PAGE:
No pain, no gain, right? Wrong. There's a hot trend heading into summer that has nothing to do with spending hours working out or reading the fat content on food labels.
Call it beauty's latest miracle in a bottle: thigh creams that promise thinner, smoother, cellulite-free legs. One company, Houston-based Nobel Pharmaceuticals, even has a companion product for men graphically named Belly Buster Contouring Gel.
"At a certain age, you can diet until you're gaunt and still have pockets of fat. Men develop golfer's gut and can't get rid of it no matter how many sit-ups they do," said Nobel CEO Karen Mabray, whose company is searching for an agency to produce an infomercial and national advertising for its Belly Buster and Thin Thighs gels.
Thighs are what really have women's eyes.
"If there's a part of the body women dislike most, it's the thighs," said beauty industry consultant Suzanne Grayson of Santa Barbara, Calif.-based Grayson Associates.
"They represent the highest level of personal discomfort. And the interest this year is incredible," Ms. Grayson said. "It's greater than in years past because of all the hype that has preceded it. The products have the `smell' of being legitimate because of the [ingredient] aminophylline."
Aminophylline is an anti-asthma drug that, when applied topically, is supposed to break down fat and trigger the body to release it.
Researchers-endocrinologists Frank Greenaway of Marina del Rey and George Bray of Louisiana State University, and Los Angeles physician Bruce Frome-who discovered the application have licensed several companies to market cosmetic versions. That includes Heico Cosmetics, which sells Smooth Contours through distributors like vitamin marketer Herbalife and drugstores.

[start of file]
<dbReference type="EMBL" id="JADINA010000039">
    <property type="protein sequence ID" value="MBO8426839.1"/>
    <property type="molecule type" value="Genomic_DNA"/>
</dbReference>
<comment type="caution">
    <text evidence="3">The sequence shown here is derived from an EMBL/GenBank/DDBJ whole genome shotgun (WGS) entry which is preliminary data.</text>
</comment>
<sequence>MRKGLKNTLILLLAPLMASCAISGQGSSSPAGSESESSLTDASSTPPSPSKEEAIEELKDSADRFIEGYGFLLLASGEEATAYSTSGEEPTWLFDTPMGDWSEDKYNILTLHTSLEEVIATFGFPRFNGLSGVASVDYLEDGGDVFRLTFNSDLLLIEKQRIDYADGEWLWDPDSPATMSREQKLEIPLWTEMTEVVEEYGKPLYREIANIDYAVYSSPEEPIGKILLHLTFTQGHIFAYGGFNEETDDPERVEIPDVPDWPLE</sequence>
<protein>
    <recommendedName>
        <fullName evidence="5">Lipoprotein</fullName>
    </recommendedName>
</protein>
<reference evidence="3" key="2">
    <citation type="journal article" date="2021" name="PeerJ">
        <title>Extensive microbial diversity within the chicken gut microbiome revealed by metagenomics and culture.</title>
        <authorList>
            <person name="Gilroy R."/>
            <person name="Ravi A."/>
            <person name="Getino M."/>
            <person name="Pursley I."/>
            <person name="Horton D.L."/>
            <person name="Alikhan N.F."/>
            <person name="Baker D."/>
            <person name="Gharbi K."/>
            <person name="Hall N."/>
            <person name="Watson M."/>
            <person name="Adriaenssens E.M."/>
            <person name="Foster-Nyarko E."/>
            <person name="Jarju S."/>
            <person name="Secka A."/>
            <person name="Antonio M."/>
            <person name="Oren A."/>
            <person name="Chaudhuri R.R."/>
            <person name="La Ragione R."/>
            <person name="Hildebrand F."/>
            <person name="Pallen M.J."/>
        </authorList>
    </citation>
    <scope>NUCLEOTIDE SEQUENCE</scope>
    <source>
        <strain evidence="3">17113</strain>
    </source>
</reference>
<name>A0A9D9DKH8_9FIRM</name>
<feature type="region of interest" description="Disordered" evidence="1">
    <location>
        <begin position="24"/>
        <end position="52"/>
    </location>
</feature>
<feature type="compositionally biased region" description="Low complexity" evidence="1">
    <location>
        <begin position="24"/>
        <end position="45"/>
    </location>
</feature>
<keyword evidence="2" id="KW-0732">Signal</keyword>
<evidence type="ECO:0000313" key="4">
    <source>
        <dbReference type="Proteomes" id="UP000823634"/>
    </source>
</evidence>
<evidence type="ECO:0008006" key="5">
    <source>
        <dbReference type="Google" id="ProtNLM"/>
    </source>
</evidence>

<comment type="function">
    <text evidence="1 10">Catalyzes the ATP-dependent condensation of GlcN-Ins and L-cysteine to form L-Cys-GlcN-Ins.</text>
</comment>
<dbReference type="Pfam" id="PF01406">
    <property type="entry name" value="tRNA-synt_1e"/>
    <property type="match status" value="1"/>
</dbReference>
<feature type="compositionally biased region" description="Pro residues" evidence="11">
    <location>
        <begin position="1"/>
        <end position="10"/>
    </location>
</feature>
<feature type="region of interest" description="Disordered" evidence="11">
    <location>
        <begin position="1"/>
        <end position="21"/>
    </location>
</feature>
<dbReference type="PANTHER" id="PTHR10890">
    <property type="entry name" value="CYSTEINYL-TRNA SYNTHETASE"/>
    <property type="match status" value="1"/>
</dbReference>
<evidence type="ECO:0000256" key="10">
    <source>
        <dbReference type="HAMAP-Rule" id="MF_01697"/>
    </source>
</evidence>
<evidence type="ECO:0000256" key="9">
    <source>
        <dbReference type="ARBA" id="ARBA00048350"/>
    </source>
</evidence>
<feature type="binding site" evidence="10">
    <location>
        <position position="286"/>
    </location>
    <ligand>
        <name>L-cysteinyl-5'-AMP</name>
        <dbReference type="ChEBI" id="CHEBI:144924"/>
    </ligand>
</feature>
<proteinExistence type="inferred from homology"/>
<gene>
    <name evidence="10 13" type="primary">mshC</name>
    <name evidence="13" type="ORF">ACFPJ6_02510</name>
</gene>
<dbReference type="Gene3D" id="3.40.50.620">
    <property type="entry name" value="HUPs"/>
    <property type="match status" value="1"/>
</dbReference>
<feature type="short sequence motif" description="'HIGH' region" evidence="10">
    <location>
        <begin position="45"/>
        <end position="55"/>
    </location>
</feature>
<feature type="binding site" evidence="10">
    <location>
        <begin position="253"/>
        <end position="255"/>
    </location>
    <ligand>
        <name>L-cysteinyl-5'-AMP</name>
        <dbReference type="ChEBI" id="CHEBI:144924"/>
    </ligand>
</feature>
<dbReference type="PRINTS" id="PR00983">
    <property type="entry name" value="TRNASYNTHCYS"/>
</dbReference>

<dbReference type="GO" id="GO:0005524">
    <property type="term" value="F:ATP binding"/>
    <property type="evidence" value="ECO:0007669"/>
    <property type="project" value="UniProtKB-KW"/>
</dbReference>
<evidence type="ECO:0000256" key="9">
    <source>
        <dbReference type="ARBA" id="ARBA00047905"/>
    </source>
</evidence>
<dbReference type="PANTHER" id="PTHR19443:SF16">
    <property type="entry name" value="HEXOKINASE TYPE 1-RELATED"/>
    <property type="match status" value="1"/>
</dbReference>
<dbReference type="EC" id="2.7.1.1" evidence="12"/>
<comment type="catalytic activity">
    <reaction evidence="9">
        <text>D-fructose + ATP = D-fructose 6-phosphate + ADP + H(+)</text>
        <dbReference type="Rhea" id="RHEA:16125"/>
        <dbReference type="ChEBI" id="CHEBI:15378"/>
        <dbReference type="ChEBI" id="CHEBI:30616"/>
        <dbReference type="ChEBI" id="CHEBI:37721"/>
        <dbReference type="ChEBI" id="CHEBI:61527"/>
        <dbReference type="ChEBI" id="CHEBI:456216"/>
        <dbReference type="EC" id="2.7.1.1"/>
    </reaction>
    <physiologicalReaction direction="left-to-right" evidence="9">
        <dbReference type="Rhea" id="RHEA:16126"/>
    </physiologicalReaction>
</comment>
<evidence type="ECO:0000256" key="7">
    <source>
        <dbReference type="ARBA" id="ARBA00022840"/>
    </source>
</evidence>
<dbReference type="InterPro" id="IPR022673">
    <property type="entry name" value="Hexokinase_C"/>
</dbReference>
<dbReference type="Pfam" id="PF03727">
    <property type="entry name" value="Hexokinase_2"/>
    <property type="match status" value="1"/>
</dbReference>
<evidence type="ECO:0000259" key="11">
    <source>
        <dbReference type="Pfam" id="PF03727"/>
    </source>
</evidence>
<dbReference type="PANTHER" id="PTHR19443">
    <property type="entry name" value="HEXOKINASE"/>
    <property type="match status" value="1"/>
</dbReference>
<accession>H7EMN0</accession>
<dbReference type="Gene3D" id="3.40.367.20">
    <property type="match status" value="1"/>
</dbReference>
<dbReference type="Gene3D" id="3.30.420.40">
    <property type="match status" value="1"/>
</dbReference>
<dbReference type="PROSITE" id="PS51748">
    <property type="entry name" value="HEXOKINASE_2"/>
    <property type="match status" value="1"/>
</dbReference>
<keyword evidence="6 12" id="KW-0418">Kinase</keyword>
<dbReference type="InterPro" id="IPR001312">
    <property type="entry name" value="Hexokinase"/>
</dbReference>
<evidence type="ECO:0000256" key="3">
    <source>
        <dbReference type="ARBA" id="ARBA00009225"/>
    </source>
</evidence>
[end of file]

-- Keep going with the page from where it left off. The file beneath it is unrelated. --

Others have come out with their own versions. Nobel's, for instance, are a combination of aminophylline and yohimbe, a natural fat inhibitor, and are sold through health food stores and doctors. Nobel is also looking at taking the products, selling at $29.95 for 8 ounces, into department stores.
Department stores sell an estimated $100 million annually of cellulite and skin toning creams, lotions and gels for the legs.
These tony emporiums are expected to get a big boost in the category this year from Christian Dior's Svelte Cellulite Control Complex, which was introduced in January. Bob Cankes, president of Christian Dior Perfumes, said Svelte so far has "captured 14% of our total target audience. We project we will triple the size of the anti-cellulite market in department stores."
Dior originally projected national sales of 300,000 bottles but has increased sales expectations to 500,000. The product costs $48 for 6.8 ounces.
Made with natural ingredients, Svelte contains no aminophylline, a fact perhaps lost on consumers but not on the Food & Drug Administration, which is considering a crackdown on marketers that do use aminophylline. As a result, the FDA won't target Svelte if it moves against the drug-based products (AA, March 14).
Svelte has stayed on the right side of government regulatory agencies by making no overt claims: A simple, copyless print ad created in-house features a bare-skinned model with nary a single cellulite dimple.
The print ad is also being used in regional cooperative TV commercials from Dior retailers. They include Bloomingdale's, which in recent weeks has called Svelte the store's "hottest" selling item.